It's as though Pascal Arbez-Nicolas has been driving a '94 Dauer 962 LeMans under the radar of electronic music for the past five years, crushing vinyl records in his path and blowing by the standard DJ fare, leaving uninspired electronic artists in the wake of his dust. Take a peek inside the hypothetically owned hot rod, and you'll find a tall, thin, debonair, unassuming Frenchman who has taken a genre overloaded with repetition and unoriginality and kicked it square in the nuts.
From his debut EP Poney (Gigolo, 2001) to his first full-length album OK Cowboy (Uncivilized World, 2006), Arbez-Nicolas — known as Vitalic — has been tearing up the dancefloor and setting it on fire. Those with their fingers on the pulse of electronic music — including 2 Many DJs and Aphex Twin — have been bitten by the Vitalic bug, sampling tracks from Poney to beef up their DJ sets.
Although Vitalic isn't a household name in electronic music in the States, his status is about to explode with the U.S. release of OK Cowboy. So far, he has played DJ sets in places such as Philadelphia's Fluid, Chicago's Smart Bar, San Francisco's BOCA and Miami's Versace Mansion.
While Vitalic's musical taste runs the gamut, from Daft Punk and the White Stripes to Belgian new beat, he meticulously combines techno, electro and house with elements of rock, metal, disco and folk all into one thumping and aggressive melody — a sound purely all his own. OK Cowboy is packed with his precise knob-tweaking and lever-sliding skills.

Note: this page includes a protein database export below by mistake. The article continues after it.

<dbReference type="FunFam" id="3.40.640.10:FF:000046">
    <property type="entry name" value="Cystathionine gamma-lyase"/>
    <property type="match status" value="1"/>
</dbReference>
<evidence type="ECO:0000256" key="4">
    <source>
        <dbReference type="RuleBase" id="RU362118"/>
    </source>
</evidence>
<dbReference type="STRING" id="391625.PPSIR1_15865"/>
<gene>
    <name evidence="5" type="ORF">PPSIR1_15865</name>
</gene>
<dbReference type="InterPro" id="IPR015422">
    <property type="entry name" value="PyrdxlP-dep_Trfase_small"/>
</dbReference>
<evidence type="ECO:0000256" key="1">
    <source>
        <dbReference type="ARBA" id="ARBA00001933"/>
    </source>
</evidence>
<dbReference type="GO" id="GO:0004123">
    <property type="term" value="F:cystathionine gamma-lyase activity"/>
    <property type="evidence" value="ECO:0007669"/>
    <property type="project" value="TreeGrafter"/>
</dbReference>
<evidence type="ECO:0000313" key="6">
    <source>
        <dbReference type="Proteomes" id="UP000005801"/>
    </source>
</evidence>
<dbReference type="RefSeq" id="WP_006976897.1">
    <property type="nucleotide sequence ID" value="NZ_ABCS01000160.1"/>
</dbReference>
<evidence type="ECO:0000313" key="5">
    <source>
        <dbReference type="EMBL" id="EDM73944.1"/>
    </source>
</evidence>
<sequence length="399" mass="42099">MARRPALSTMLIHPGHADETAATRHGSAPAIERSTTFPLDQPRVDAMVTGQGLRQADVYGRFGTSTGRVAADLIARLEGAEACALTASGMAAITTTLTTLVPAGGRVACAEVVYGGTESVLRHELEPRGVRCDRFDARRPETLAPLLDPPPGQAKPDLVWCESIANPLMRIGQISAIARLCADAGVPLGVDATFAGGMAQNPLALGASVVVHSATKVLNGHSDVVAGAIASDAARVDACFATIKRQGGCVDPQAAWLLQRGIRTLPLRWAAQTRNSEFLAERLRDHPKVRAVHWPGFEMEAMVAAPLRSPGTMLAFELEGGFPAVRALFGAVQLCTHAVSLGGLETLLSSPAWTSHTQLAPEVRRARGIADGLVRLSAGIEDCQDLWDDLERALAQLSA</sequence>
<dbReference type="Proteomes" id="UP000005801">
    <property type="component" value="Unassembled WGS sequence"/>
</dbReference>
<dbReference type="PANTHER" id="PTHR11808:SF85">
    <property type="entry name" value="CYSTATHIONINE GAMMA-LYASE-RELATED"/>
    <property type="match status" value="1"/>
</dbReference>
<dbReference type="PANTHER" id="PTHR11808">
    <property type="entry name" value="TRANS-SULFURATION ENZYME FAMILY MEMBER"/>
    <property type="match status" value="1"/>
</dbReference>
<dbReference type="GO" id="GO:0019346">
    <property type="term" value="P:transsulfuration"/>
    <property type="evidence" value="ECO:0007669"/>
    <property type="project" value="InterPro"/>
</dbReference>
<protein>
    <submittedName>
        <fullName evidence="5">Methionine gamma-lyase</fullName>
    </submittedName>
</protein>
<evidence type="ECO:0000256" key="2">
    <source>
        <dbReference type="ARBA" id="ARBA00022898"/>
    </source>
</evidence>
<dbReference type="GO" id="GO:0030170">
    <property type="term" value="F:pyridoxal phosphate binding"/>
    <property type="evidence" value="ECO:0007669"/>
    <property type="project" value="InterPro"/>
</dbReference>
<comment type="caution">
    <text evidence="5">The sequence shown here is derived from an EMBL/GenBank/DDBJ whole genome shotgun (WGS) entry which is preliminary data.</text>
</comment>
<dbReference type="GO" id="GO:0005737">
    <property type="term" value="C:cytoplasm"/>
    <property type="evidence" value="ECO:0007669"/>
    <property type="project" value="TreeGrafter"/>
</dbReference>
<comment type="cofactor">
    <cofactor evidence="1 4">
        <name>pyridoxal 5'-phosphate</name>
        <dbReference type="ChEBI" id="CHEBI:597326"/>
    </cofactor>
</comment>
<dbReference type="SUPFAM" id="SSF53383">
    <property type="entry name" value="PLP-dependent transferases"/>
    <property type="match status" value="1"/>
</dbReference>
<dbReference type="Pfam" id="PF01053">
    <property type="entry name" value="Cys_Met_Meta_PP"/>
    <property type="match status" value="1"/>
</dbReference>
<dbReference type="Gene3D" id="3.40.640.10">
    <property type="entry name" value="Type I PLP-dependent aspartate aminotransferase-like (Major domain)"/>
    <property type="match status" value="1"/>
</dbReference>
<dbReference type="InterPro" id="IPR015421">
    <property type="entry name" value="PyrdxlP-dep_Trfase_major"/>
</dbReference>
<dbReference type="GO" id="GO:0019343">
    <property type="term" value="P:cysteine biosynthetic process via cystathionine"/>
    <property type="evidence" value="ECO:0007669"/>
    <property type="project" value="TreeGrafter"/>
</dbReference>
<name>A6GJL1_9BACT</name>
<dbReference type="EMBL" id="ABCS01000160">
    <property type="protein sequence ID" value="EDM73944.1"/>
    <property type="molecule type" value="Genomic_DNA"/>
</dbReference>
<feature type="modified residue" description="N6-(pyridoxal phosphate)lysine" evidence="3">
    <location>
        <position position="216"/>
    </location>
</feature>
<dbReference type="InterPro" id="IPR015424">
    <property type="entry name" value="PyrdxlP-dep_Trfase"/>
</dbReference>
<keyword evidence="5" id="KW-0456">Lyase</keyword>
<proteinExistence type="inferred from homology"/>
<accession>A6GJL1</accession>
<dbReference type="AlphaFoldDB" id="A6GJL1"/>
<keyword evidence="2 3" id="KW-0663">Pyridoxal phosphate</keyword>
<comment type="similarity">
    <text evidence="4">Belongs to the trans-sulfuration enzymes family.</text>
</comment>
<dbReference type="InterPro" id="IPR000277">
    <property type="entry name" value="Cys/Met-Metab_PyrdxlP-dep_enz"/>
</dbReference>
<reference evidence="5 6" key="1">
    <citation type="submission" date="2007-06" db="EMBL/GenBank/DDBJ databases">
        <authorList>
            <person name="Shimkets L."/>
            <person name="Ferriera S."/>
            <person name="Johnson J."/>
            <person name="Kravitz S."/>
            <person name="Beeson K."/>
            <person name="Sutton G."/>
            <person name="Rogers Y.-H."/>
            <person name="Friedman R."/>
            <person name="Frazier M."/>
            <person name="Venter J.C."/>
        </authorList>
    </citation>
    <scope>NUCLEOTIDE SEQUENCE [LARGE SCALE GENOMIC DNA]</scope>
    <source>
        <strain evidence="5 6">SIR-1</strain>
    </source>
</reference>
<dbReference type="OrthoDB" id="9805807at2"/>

One of the most entertaining sounds on OK Cowboy is the crunching, spastic, metal guitars on “My Friend Dario,” for which Vitalic used Dave Smith Instruments Evolver synth. “Because they're fake guitars, you have to make a very muddy mix to hide the fact that they're fake,” Vitalic says. “If you clean up too much of the track, then you can totally hear that they're fake guitars, so it's very tricky. The sound engineer, because it's his job, was trying to make the track sound as large as possible, with a good stereo image. But that didn't work on that track. I really had a particular sound in my head, and I don't give up until I achieve the sound that I want. It's like I don't really have a choice. In the end, we finally got the sound we wanted.”
It's hard to tell from the intricate layers of sound on tracks such as “Newman,” with its buzz-saw tone; and “Valletta Fanfares,” with its marching-band-on-speed beat, but Vitalic believes in the less-is-more approach to making music. “When you have just two or three pieces of equipment, it forces you to improve your knowledge about that equipment,” Vitalic says. “At that point, you can reach something different than other musicians. I don't spend a lot of time deciding what to use. I've got only a small number of synthesizers [including the Alesis Andromeda, the Moog Minimoog and the Alesis Ion], and I've got to finish the tracks using only those synthesizers.”
At the heart of Vitalic's live setup beats a Mac PowerBook G4 running Ableton Live. After destroying three Korg MIDI controllers, he now uses the Kenton Spin Doctor MIDI controller. Rounding out Vitalic's live rig are a Clavia Nord Rack 3 and a Roland V-Synth. “The Roland V-Synth is really cool live because it's easy to use, and it has a big screen, so you can have direct access to many things at once.”
With just a few pieces of gear that he's mastered, Vitalic creates intense tracks with expert attention given to every detail. Perhaps Vitalic got his minimalist (at least equipmentwise) approach to music from one of his mentors, Daft Punk. “When I first met Daft Punk when I was a newcomer, they gave me some advice. They said, ‘Don't fart around with your machines too much. Make music; make songs.’ They said that you can do a very good track with just one cheap synthesizer. When you spend too much time farting around with machines, you're not working on the tracks. That advice is very precious to me, and I'm still using it today.”